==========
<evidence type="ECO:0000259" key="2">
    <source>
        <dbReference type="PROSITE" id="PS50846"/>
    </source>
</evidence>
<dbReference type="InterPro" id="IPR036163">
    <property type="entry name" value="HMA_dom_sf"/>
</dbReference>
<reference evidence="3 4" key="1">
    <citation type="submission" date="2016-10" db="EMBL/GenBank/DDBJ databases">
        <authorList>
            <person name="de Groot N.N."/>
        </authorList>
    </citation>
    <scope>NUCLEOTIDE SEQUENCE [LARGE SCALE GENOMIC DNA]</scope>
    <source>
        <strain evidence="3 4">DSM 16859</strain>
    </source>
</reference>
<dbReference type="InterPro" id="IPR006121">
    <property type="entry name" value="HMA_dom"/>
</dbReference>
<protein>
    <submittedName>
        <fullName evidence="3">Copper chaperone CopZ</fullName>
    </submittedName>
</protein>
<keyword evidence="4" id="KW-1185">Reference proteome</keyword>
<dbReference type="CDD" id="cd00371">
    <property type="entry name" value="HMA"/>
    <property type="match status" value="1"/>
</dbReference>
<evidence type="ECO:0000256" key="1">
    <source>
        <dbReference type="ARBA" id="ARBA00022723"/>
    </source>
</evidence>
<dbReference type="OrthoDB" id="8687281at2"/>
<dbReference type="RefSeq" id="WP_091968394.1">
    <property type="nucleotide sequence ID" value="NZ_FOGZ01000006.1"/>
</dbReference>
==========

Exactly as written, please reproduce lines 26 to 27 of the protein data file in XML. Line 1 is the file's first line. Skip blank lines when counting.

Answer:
    </submittedName>
</protein>